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Goaltide Daily Current Affairs 2021

Nov 23, 2021

Current Affair 1:
Migration and Development Brief


The World Bank Group recently released the ‘Migration and Development Brief’, which provides details of the trends in ‘Migration and Remittances’ around the world.

Few definitions of Remittances:

Remittances are transfers of money by a person working in a foreign location to a person or family back home as household income.  As per IMF, ‘Remittances are typically transfers from a well-meaning individual or family member to another individual or household.

IMF’s Balance of Payments International Investment Position Manual (BPM6) provides a more comprehensive economic definition of what constitutes a remittance.

Today, we look at the trends in remittances during 2020, which was majorly impacted by COVID-19 and the projections for 2021, the year in which many countries are on a recovery path.

Remittances to Low & Middle-Income regions estimated to increase by 7% in 2021

Out of the total global remittances, the major share is to the Low & Middle-income Regions. As per the estimates for pandemic hit 2020, the total remittances around the world were USD 706 billion. Out of this, the remittances to Low & Middle-Income regions were USD 549 billion.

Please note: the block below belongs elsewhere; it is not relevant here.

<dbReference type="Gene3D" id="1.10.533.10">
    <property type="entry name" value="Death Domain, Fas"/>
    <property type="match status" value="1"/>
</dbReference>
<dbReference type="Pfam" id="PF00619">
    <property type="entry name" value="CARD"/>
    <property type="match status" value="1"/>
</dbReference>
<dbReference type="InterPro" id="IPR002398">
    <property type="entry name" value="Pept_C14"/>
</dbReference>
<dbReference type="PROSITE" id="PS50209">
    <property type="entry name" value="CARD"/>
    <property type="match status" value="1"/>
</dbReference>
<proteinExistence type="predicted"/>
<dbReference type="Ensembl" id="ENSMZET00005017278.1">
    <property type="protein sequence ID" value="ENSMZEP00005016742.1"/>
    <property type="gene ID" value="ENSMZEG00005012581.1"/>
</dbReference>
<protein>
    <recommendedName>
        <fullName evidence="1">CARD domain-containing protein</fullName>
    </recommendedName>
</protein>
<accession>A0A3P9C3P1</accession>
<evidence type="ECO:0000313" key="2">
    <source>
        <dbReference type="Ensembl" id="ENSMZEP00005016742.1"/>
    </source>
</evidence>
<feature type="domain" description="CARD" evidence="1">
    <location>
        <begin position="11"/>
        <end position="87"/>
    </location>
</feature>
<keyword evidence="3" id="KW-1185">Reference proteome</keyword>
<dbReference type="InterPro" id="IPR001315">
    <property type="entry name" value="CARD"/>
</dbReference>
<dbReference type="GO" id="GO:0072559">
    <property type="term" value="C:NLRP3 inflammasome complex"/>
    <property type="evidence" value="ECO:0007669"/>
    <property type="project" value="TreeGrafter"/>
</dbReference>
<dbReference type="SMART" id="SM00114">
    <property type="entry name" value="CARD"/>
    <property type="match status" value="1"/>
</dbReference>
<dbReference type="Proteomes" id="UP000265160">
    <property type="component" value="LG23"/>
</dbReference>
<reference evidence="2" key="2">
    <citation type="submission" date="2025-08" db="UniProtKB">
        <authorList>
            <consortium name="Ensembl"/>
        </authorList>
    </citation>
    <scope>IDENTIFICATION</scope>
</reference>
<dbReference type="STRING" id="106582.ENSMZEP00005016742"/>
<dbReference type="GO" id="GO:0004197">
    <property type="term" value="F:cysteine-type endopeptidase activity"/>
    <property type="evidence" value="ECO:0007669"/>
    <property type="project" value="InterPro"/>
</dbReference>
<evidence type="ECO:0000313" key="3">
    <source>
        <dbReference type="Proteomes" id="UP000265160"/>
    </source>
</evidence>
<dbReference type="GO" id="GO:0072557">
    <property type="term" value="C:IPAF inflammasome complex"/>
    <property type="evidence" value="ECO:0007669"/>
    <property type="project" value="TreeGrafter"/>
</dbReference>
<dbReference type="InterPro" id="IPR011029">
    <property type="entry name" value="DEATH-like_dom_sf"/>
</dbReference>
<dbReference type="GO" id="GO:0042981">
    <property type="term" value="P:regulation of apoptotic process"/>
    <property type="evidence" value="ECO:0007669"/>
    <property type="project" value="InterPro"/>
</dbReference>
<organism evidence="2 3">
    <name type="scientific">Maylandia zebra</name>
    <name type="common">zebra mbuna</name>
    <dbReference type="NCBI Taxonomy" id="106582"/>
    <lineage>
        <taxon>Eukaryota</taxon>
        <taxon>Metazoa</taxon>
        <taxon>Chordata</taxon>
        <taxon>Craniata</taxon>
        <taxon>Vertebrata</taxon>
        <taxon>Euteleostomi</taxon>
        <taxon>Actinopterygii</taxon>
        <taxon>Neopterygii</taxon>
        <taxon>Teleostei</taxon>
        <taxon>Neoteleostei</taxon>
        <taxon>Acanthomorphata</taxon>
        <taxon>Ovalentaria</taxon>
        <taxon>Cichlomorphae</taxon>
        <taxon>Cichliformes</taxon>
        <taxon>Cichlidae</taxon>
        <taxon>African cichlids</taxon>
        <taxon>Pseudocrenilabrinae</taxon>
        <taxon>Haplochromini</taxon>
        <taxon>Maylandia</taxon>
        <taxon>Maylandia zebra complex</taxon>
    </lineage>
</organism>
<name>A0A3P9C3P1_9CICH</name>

India is estimated to receive the highest remittances among Low & Middle-Income countries (LMICs)  in 2021.

As per the forecast for 2021 provided in the report, India is estimated to receive USD 87 billion in remittances in 2021. This is the highest among the LMICs.  This is a 4.6% increase compared to 2020.

This is a 4.6% increase compared to 2020. As per the report, the increase is due to the increase in remittances from expatriate workers in GCC (Gulf Cooperation Council) countries. The GCC countries have benefitted from higher oil prices which translated to the Indian expatriates being able to send higher remittances.

An increase in Economic Activity has contributed towards an increase in remittances

Current Affair 2:
Project Signing: New World Bank Project to Improve Quality of Learning